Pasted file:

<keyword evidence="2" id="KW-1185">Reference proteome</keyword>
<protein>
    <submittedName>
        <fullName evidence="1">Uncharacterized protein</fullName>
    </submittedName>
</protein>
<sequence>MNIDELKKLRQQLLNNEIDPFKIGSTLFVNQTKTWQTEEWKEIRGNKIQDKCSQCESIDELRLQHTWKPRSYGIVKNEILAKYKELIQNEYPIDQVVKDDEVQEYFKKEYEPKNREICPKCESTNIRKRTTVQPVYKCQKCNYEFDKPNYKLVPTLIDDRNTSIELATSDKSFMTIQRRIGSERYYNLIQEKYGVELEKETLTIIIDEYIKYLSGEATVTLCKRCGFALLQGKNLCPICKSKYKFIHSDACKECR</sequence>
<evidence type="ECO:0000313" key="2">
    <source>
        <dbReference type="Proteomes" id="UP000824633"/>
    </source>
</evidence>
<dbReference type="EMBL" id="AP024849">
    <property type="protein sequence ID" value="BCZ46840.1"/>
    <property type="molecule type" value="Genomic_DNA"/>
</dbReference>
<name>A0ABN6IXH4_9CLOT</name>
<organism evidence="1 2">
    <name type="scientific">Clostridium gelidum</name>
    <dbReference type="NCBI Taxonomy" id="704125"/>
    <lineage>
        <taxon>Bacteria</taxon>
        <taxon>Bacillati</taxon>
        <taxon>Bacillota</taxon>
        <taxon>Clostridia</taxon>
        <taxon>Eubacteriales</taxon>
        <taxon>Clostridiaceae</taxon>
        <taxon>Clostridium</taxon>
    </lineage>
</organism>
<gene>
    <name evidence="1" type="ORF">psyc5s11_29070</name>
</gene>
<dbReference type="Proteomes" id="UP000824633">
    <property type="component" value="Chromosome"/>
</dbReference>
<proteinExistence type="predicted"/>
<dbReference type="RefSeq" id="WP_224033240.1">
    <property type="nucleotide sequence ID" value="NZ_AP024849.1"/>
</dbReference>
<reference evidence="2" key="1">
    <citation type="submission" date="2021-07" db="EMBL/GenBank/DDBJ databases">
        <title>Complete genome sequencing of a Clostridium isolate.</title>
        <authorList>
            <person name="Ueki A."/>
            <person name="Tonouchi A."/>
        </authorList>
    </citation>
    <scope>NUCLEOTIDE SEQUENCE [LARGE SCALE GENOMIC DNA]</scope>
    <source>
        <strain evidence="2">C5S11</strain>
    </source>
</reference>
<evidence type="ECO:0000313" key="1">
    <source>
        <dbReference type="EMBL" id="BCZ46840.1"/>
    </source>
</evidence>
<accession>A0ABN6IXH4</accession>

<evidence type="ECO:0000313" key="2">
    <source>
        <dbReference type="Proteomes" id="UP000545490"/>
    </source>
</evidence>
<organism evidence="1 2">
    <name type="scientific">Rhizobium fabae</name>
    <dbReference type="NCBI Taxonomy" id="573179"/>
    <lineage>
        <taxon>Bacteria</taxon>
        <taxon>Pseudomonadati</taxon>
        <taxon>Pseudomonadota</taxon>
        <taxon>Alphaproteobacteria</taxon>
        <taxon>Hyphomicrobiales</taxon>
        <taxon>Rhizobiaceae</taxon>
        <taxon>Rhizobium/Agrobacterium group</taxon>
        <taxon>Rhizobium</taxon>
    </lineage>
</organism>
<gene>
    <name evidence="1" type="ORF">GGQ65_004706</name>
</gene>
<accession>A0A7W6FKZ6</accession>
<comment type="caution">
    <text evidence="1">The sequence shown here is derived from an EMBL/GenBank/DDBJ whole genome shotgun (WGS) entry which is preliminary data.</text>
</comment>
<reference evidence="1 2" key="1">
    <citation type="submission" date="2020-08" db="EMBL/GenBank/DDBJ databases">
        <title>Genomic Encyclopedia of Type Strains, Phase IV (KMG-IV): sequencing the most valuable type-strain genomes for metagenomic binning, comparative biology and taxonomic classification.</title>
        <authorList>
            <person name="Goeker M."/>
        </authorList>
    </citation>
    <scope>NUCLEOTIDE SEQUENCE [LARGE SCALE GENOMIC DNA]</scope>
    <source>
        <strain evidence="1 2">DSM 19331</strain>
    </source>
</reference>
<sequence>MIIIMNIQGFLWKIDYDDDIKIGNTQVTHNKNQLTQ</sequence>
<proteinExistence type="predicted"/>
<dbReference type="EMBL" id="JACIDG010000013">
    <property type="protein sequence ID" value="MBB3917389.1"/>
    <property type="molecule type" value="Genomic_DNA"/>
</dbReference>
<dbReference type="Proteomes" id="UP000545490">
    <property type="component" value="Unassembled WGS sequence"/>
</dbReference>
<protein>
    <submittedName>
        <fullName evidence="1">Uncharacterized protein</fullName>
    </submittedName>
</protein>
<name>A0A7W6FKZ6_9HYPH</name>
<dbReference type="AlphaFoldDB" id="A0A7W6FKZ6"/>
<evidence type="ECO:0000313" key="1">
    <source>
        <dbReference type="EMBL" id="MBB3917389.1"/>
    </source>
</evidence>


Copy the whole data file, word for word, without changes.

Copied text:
<keyword evidence="2" id="KW-1185">Reference proteome</keyword>
<protein>
    <submittedName>
        <fullName evidence="1">Uncharacterized protein</fullName>
    </submittedName>
</protein>
<sequence>MNIDELKKLRQQLLNNEIDPFKIGSTLFVNQTKTWQTEEWKEIRGNKIQDKCSQCESIDELRLQHTWKPRSYGIVKNEILAKYKELIQNEYPIDQVVKDDEVQEYFKKEYEPKNREICPKCESTNIRKRTTVQPVYKCQKCNYEFDKPNYKLVPTLIDDRNTSIELATSDKSFMTIQRRIGSERYYNLIQEKYGVELEKETLTIIIDEYIKYLSGEATVTLCKRCGFALLQGKNLCPICKSKYKFIHSDACKECR</sequence>
<evidence type="ECO:0000313" key="2">
    <source>
        <dbReference type="Proteomes" id="UP000824633"/>
    </source>
</evidence>
<dbReference type="EMBL" id="AP024849">
    <property type="protein sequence ID" value="BCZ46840.1"/>
    <property type="molecule type" value="Genomic_DNA"/>
</dbReference>
<name>A0ABN6IXH4_9CLOT</name>
<organism evidence="1 2">
    <name type="scientific">Clostridium gelidum</name>
    <dbReference type="NCBI Taxonomy" id="704125"/>
    <lineage>
        <taxon>Bacteria</taxon>
        <taxon>Bacillati</taxon>
        <taxon>Bacillota</taxon>
        <taxon>Clostridia</taxon>
        <taxon>Eubacteriales</taxon>
        <taxon>Clostridiaceae</taxon>
        <taxon>Clostridium</taxon>
    </lineage>
</organism>
<gene>
    <name evidence="1" type="ORF">psyc5s11_29070</name>
</gene>
<dbReference type="Proteomes" id="UP000824633">
    <property type="component" value="Chromosome"/>
</dbReference>
<proteinExistence type="predicted"/>
<dbReference type="RefSeq" id="WP_224033240.1">
    <property type="nucleotide sequence ID" value="NZ_AP024849.1"/>
</dbReference>
<reference evidence="2" key="1">
    <citation type="submission" date="2021-07" db="EMBL/GenBank/DDBJ databases">
        <title>Complete genome sequencing of a Clostridium isolate.</title>
        <authorList>
            <person name="Ueki A."/>
            <person name="Tonouchi A."/>
        </authorList>
    </citation>
    <scope>NUCLEOTIDE SEQUENCE [LARGE SCALE GENOMIC DNA]</scope>
    <source>
        <strain evidence="2">C5S11</strain>
    </source>
</reference>
<evidence type="ECO:0000313" key="1">
    <source>
        <dbReference type="EMBL" id="BCZ46840.1"/>
    </source>
</evidence>
<accession>A0ABN6IXH4</accession>

<evidence type="ECO:0000313" key="2">
    <source>
        <dbReference type="Proteomes" id="UP000545490"/>
    </source>
</evidence>
<organism evidence="1 2">
    <name type="scientific">Rhizobium fabae</name>
    <dbReference type="NCBI Taxonomy" id="573179"/>
    <lineage>
        <taxon>Bacteria</taxon>
        <taxon>Pseudomonadati</taxon>
        <taxon>Pseudomonadota</taxon>
        <taxon>Alphaproteobacteria</taxon>
        <taxon>Hyphomicrobiales</taxon>
        <taxon>Rhizobiaceae</taxon>
        <taxon>Rhizobium/Agrobacterium group</taxon>
        <taxon>Rhizobium</taxon>
    </lineage>
</organism>
<gene>
    <name evidence="1" type="ORF">GGQ65_004706</name>
</gene>
<accession>A0A7W6FKZ6</accession>
<comment type="caution">
    <text evidence="1">The sequence shown here is derived from an EMBL/GenBank/DDBJ whole genome shotgun (WGS) entry which is preliminary data.</text>
</comment>
<reference evidence="1 2" key="1">
    <citation type="submission" date="2020-08" db="EMBL/GenBank/DDBJ databases">
        <title>Genomic Encyclopedia of Type Strains, Phase IV (KMG-IV): sequencing the most valuable type-strain genomes for metagenomic binning, comparative biology and taxonomic classification.</title>
        <authorList>
            <person name="Goeker M."/>
        </authorList>
    </citation>
    <scope>NUCLEOTIDE SEQUENCE [LARGE SCALE GENOMIC DNA]</scope>
    <source>
        <strain evidence="1 2">DSM 19331</strain>
    </source>
</reference>
<sequence>MIIIMNIQGFLWKIDYDDDIKIGNTQVTHNKNQLTQ</sequence>
<proteinExistence type="predicted"/>
<dbReference type="EMBL" id="JACIDG010000013">
    <property type="protein sequence ID" value="MBB3917389.1"/>
    <property type="molecule type" value="Genomic_DNA"/>
</dbReference>
<dbReference type="Proteomes" id="UP000545490">
    <property type="component" value="Unassembled WGS sequence"/>
</dbReference>
<protein>
    <submittedName>
        <fullName evidence="1">Uncharacterized protein</fullName>
    </submittedName>
</protein>
<name>A0A7W6FKZ6_9HYPH</name>
<dbReference type="AlphaFoldDB" id="A0A7W6FKZ6"/>
<evidence type="ECO:0000313" key="1">
    <source>
        <dbReference type="EMBL" id="MBB3917389.1"/>
    </source>
</evidence>